Ruby On Rails and Virtualmin
Introduction to Rails
Ruby on Rails is an open-source web development framework that is optimized for programmer productivity and rapid development. If you are not already familiar with it, check out its website at http://www.rubyonrails.org/ .
Virtualmin includes support for setting up Ruby on Rails in a virtual server, either to run applications developed in Ruby by the server's owner, or for running freely available application like Blogs and Wikis. Because Rails is typically run using a separate server process the setup can be quite complex, but almost all of it is automated by Virtualmin.
These instructions related to Virtualmin versions 3.48 and above. If you have an older version, we recommend upgrading first before continuing.
Most web applications are written in PHP or Perl, which are run either within the Apache webserver process, or as CGI scripts started by Apache. Ruby on Rails apps instead almost always use a separate webserver called Mongrel, which must run on a different TCP port. In order to make the application visible as part of a virtual server's website running on the standard web port 80, Apache must be configured to forward requests to the Mongrel webserver. Fortunately, Virtualmin can take care of this for you.
Because there is a limit on the number of concurrent requests a single Mongrel can handle, for high-load applications the solution is often to run multiple instances of Mongrel, and balance requests to a single URL path between them. As long as they all talk to the same database or files, there will be no problem of data consistency between the instances.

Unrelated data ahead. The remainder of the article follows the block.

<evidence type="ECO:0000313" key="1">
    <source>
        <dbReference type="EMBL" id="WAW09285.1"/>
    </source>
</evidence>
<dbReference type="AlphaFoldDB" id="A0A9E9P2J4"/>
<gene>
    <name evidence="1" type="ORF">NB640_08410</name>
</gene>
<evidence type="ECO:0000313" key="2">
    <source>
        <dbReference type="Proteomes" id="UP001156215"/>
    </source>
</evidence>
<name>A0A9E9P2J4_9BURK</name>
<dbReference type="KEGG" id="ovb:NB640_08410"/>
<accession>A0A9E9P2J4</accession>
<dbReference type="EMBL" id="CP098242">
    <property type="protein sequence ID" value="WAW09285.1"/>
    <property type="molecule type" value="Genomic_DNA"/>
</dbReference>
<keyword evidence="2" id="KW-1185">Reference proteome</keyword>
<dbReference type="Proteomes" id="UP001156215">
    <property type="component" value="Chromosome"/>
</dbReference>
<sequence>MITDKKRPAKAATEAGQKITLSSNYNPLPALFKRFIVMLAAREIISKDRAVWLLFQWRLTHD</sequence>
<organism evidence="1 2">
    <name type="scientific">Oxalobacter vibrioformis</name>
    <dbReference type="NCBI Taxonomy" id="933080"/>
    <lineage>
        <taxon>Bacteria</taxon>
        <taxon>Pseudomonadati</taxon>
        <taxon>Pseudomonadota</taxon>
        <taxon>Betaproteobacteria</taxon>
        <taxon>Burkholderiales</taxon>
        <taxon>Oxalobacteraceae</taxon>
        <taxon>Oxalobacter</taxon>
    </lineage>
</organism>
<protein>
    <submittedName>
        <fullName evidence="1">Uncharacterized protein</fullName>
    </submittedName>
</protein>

However, only Apache versions 2.2 and above with the
mod_proxy_balancer module support this configuration. But if you do have that Apache version and module installed, Virtualmin can setup the Mongrel instances and web server configuration for you automatically.
Because installing Rails applications involves the installation of Ruby packages (called Gems) containing database drivers and libraries, several dependencies must be installed on your system before using it. Many Gems compile code that links against libraries like MySQL, SQLite and glibc, which requires that a C compiler and headers for those libraries be installed. This section explains the steps you need to take on CentOS and Debian-based systems.
To install required packages on CentOS (and Fedora Linux), the command to run is :
yum install ruby ruby-devel gcc make mysql-devel sqlite sqlite-devel
Assuming that your YUM repository is set up correctly, this will download and install all needed packages that are not already on the system.
On Debian and Ubuntu
On Debian and Ubuntu systems, the command to install dependencies is :
apt-get install ruby1.8 ruby1.8-dev gcc make rake libc6-dev libmysqlclient15-dev libsqlite3-0
Because Debian-based systems do not have all required Apache modules enabled by default, you need to enable them by following these steps :
Login to Virtualmin, and select Webmin on the left menu.
Open the Servers category and click on the Apache Webserver module.
Click on the Global configuration tab, then on the Configure Apache Modules icon.
proxy_httpare selected, and click Save. If your system doesn't include the
proxy_balancermodule, don't worry.
Installing Rails For a Virtual Server
Ruby on Rails applications are installed in Virtualmin using the Script Installers page, just as you would install PHP-based applications such as WordPress and SugarCRM. As with other scripts, they require a virtual server with a website and in most cases a MySQL database.